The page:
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Keeping a well-manicured lawn is important for property values, appearances, and good old-fashioned neighborly manners. It might even be required by your neighborhood home owners' association. But is not doing so a crime?
Apparently, in Tennessee, it can be. Karen Holloway, of Lenoir City, was given a five-day jail sentence because she failed to maintain her lawn to the level required by a city ordinance. After an appeal, which included arguments about her right to counsel, the sentence was reduced to six hours, reports Knoxville's WLTV.
But still: Six hours in jail for not cutting the grass? Apparently so.
Let this be a warning to everyone: Never ignore a ticket from the city or the police. Holloway was cited over the summer for her unkempt lawn but she apparently ignored it. Last week, Judge Terry Vann sentenced her to five days in jail for for violating the ordinance, a punishment that likely could have been avoided had she paid attention to the ticket.
Whether it's a parking ticket, a littering ticket, or a lawn maintenance ticket, one would be well advised to deal with it immediately: Pay the fine (which is often easier than fighting the ticket), take the corrective action, or seek the advice of an attorney if you think the ticket is bogus. Though most unattended to tickets don't turn into jail time, most will turn into bigger and bigger fines once late fees and fines are added.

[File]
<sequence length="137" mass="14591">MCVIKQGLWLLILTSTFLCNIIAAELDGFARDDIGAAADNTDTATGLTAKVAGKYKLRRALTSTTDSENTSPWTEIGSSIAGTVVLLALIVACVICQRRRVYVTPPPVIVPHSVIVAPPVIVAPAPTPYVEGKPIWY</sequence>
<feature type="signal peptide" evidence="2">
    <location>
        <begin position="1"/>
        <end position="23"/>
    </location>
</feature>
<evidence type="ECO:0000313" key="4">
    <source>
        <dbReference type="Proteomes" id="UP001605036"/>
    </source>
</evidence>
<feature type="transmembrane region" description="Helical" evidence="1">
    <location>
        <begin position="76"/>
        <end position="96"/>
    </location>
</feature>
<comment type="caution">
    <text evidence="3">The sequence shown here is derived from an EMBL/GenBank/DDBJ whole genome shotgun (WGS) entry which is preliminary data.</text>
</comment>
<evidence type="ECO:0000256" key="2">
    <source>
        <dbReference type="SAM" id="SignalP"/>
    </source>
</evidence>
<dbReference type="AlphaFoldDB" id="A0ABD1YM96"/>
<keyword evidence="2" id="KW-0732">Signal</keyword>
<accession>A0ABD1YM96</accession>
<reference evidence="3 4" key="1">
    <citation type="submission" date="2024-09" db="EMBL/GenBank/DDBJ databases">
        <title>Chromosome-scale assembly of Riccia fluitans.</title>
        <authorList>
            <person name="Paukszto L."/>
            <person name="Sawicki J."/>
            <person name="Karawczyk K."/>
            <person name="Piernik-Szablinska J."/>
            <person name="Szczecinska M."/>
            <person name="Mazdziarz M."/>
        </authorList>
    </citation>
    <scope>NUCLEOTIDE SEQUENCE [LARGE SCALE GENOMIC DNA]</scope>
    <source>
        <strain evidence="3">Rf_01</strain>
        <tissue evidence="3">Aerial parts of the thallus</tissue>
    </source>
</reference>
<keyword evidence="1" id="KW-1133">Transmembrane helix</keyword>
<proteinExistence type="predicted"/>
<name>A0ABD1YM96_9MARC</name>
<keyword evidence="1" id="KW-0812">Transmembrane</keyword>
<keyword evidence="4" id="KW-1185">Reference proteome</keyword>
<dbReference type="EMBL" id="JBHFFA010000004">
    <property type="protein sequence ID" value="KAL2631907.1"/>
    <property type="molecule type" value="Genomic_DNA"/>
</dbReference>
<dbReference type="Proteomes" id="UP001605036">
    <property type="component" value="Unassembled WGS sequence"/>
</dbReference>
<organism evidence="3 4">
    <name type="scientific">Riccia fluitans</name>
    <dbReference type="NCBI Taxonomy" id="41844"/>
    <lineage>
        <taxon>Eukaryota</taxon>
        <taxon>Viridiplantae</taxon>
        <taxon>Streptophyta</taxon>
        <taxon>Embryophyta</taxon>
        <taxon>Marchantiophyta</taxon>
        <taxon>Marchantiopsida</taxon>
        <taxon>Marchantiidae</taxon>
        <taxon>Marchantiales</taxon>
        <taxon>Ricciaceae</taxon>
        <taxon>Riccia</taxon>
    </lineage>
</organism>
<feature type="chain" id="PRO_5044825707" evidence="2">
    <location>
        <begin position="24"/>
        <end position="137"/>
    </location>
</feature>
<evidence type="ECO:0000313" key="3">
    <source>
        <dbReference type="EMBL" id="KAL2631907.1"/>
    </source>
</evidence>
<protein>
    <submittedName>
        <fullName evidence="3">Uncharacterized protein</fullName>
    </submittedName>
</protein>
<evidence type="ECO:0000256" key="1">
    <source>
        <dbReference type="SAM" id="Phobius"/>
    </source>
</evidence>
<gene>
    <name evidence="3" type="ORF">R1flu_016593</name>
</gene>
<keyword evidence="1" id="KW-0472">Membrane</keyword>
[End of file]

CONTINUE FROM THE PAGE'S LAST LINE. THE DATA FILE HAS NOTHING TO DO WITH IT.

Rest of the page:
Fortunately for Holloway, she won't be serving five days in jail. She appealed the initial ruling, complaining that she was not informed of her rights, including her right to have an attorney present. At the subsequent rehearing of the case, Judge Vann reduced her sentence to six hours in jail, though he denied her request to allow her to perform community service instead of sitting in a cell.
Here's another free tip: When in doubt, and when facing jail time, it's always advisable to talk to an attorney first instead of handling it yourself. A lawyer can review the law, evaluate defenses, and possibly negotiate a deal that avoids the courtroom and the jail altogether.
A lawyer may also be able to recommend a gardener, because this is a really weird legal problem to have.
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